If Star Trek was Spock’s film, showcasing Zachary Quinto’s immense talent, then Into Darkness is Chris Pine’s film. Without the pressure to carry off his rebel without a cause comedy routine he is allowed to be emotional, to show his range and make us feel. When he sees Pike, dead after Harrison’s attack on Starfleet you can see pain at the death of his father figure, regret that he didn’t get to see Kirk live up to his high expectations, anger at himself for not speaking up sooner about his theory on Harrison’s next move. In Star Trek Kirk storms onto the bridge and attacks the crew rather than let his idea about Nero’s ship go unheard. Cowed by his demotion, he has less conviction in warning the assembled officers that Harrison will target them, and Pike pays the price. When he cries openly and reaches for his friend Spock he shows us a Kirk with no barriers and no front. He shows us Kirk’s heart, which Shatner took a lot longer to do.
It’s a shame that the rest of the crew are more or less relegated to the background of Into Darkness, but needs must when you have the franchise’s best villain making a shock return. Bones is mostly used for humour, Sulu gets to foreshadow his own stint in the Captain’s chair, and Chekov ends up in a red shirt, running around shouting in a comedy accent and Scotty…is in a red shirt, running around shouting in a comedy accent. Zoe Saldana has more to do in this installment, trying to broker a Klingon alliance(good luck with that) and to psychoanalyse Spock (good luck with that too).
Alive Eve as Carol Marcus is a good attempt at bringing in a female character with a purpose other than exciting Kirk’s genitals, though it was one of her scenes which left a bad taste in my mouth and was the low point of the film. There was absolutely no reason whatsoever for her to be shown in her underwear. No reason whatsoever. The plot did not require it and the character did not require it, which makes it gratuitous, which makes it sexist, which makes it old fashioned and an embarrassment. Three people sat down and wrote that here, Carol takes her clothes off and Jim looks at her. Not only does this show a blatant lack of respect for Alice Eve, it shows a lack of respect for Star Trek’s entire audience. There are matter transporters and aliens and warp speed, so why shoehorn in such a dusty and pointless shot? We know Jim likes women, we have seen that he likes Carol because he leers at her when she comes aboard the shuttle. And now we know that JJ Abrams, Roberto Orci, Alex Kurtzman and Damon Lindelof have a serious weak spot in this franchise, and it’s the ability to do what Star Trek has always done – exceed expectations in representation of gender and race. Seriously -why?! Just stop with this nonsense.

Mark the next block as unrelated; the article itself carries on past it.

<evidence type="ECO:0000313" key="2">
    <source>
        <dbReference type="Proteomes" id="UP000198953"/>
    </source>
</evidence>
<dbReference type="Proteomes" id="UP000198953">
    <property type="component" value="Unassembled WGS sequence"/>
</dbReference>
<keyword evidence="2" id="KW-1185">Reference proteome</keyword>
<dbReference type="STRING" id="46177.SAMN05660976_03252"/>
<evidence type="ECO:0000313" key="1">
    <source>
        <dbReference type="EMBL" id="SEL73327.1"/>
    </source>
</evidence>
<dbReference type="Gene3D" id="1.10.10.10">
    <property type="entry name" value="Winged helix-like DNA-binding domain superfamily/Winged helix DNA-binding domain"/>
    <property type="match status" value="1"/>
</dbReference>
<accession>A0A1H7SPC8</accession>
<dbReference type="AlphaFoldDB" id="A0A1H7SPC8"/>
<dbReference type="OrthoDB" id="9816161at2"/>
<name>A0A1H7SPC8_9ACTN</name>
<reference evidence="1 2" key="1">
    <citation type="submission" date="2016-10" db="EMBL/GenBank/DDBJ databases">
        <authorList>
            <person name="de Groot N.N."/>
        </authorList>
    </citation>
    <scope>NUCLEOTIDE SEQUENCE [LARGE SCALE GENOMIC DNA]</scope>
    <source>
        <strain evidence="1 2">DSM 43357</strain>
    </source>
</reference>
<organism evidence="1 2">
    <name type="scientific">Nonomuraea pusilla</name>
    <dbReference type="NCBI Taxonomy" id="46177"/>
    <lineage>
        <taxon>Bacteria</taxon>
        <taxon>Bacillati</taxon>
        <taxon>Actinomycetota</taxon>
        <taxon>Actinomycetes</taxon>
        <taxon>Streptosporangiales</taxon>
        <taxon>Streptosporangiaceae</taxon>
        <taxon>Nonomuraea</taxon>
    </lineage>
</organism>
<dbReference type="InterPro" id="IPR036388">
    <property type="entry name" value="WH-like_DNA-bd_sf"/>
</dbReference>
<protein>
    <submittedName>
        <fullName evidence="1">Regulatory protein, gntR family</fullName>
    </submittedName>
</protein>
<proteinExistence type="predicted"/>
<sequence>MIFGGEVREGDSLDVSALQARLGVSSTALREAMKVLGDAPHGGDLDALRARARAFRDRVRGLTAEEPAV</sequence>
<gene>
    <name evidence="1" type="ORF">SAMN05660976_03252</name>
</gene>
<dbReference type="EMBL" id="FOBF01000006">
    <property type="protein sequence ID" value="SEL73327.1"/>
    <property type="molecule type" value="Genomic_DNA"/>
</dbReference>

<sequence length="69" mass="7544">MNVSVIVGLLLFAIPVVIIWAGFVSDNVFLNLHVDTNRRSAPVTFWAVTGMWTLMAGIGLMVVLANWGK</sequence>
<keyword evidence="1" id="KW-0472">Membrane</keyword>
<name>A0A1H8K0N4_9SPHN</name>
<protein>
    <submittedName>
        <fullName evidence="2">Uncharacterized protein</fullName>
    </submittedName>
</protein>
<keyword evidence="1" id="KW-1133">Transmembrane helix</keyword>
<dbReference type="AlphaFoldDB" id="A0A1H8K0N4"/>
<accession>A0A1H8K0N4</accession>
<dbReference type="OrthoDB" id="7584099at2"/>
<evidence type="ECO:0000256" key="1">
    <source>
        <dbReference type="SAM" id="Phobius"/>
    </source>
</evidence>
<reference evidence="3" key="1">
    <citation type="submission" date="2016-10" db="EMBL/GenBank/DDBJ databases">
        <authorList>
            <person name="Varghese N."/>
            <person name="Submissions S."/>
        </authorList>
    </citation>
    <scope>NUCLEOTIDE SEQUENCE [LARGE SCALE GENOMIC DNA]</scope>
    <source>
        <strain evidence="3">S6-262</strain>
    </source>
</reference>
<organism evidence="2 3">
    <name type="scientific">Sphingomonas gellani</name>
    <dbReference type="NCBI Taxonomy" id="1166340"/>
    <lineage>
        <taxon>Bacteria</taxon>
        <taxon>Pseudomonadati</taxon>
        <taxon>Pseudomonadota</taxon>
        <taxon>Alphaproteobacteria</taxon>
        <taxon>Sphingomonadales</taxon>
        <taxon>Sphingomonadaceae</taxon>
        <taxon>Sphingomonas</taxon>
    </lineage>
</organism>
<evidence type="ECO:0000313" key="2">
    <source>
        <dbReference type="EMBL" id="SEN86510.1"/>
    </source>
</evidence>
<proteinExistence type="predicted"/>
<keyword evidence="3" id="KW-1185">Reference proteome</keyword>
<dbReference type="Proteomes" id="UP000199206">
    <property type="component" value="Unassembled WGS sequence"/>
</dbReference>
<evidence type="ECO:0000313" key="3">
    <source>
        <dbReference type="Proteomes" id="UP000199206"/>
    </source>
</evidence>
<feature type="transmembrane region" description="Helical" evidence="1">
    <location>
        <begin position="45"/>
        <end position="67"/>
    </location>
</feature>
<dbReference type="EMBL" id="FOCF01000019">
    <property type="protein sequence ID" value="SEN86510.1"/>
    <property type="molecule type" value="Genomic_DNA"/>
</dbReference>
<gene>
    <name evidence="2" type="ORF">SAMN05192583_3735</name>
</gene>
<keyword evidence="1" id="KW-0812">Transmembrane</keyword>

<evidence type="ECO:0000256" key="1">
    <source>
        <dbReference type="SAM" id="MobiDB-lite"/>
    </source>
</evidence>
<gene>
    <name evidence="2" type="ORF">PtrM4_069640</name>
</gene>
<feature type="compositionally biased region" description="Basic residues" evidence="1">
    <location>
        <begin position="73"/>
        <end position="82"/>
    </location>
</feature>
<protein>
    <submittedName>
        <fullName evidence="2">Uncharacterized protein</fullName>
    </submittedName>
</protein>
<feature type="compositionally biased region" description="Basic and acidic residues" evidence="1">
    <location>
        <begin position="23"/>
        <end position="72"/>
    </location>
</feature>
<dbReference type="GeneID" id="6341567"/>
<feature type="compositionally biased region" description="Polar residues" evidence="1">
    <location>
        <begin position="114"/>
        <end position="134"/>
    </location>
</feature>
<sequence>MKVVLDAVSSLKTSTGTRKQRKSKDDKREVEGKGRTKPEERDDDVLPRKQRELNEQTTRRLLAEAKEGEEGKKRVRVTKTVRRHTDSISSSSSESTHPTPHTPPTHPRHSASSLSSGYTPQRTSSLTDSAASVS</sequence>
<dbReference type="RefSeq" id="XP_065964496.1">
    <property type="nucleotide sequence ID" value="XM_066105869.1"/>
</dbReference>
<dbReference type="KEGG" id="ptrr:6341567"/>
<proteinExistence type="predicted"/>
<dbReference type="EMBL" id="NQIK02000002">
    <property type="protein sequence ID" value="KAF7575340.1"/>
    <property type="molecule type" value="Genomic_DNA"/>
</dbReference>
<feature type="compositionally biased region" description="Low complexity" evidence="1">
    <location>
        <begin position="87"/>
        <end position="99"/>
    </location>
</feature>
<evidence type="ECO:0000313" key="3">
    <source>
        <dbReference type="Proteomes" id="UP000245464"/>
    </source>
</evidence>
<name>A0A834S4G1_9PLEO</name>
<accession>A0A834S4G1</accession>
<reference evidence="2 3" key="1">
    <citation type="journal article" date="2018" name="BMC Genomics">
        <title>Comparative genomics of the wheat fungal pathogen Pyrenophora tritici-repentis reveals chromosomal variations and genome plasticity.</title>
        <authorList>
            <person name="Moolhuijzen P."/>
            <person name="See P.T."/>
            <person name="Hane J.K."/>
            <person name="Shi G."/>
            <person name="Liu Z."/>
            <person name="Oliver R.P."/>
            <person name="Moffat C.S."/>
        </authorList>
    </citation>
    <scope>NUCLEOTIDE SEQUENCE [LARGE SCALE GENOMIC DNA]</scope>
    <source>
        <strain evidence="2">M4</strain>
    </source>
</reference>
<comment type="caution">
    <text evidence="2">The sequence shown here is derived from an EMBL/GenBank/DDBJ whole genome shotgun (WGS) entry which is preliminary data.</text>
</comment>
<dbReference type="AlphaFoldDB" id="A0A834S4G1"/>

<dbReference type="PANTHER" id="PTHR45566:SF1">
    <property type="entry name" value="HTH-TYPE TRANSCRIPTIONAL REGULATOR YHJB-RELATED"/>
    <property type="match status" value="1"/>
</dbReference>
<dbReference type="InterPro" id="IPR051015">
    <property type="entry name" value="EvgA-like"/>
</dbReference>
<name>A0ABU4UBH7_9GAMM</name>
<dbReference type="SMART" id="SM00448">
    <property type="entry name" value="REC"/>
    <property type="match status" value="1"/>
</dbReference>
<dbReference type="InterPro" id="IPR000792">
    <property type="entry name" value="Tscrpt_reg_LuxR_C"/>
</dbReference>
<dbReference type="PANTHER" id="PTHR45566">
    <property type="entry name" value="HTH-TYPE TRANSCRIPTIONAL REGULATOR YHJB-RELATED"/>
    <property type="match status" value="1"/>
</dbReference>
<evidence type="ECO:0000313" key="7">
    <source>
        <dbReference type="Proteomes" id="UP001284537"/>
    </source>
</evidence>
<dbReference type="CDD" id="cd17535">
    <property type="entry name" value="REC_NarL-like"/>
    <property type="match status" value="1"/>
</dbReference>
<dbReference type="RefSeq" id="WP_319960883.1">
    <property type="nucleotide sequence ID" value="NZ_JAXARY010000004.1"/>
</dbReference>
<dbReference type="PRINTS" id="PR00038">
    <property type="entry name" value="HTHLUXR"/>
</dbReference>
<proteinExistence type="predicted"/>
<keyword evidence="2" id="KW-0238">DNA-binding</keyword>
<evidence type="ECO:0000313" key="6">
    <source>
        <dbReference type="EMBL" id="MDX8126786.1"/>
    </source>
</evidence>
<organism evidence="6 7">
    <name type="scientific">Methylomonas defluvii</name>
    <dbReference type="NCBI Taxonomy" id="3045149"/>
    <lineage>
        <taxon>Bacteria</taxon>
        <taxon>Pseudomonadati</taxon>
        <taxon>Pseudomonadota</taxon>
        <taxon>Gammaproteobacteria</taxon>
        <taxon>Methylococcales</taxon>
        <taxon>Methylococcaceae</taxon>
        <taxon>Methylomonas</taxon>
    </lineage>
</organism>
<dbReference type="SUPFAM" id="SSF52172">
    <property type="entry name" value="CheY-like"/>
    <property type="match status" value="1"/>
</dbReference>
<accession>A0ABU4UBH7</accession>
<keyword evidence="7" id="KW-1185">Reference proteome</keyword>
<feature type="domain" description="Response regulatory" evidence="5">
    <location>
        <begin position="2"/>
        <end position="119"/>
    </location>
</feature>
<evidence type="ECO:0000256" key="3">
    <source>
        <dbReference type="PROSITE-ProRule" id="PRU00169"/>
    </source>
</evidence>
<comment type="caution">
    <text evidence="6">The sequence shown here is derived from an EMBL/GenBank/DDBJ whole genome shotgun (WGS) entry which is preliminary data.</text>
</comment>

Carry On Kirking aside, Into Darkness is about as perfect a sci-fi action film as you can get, but that is not 100% a compliment. At times it feels too perfect, too structured if you will. The crew all get their hero moments, once again, but they can feel slotted into the larger story as if Uncle JJ couldn’t bear to leave them out. These are minor niggles, though, in what is another truly excellent Star Trek film. The action sequences are the best you will see. The fight scenes are the best you will see, The effects are – well you get the idea. Kirk and the crew of the Enterprise now have their five year mission, and hopefully a third film to round off what will surely be this decade’s defining sci-fi trilogy.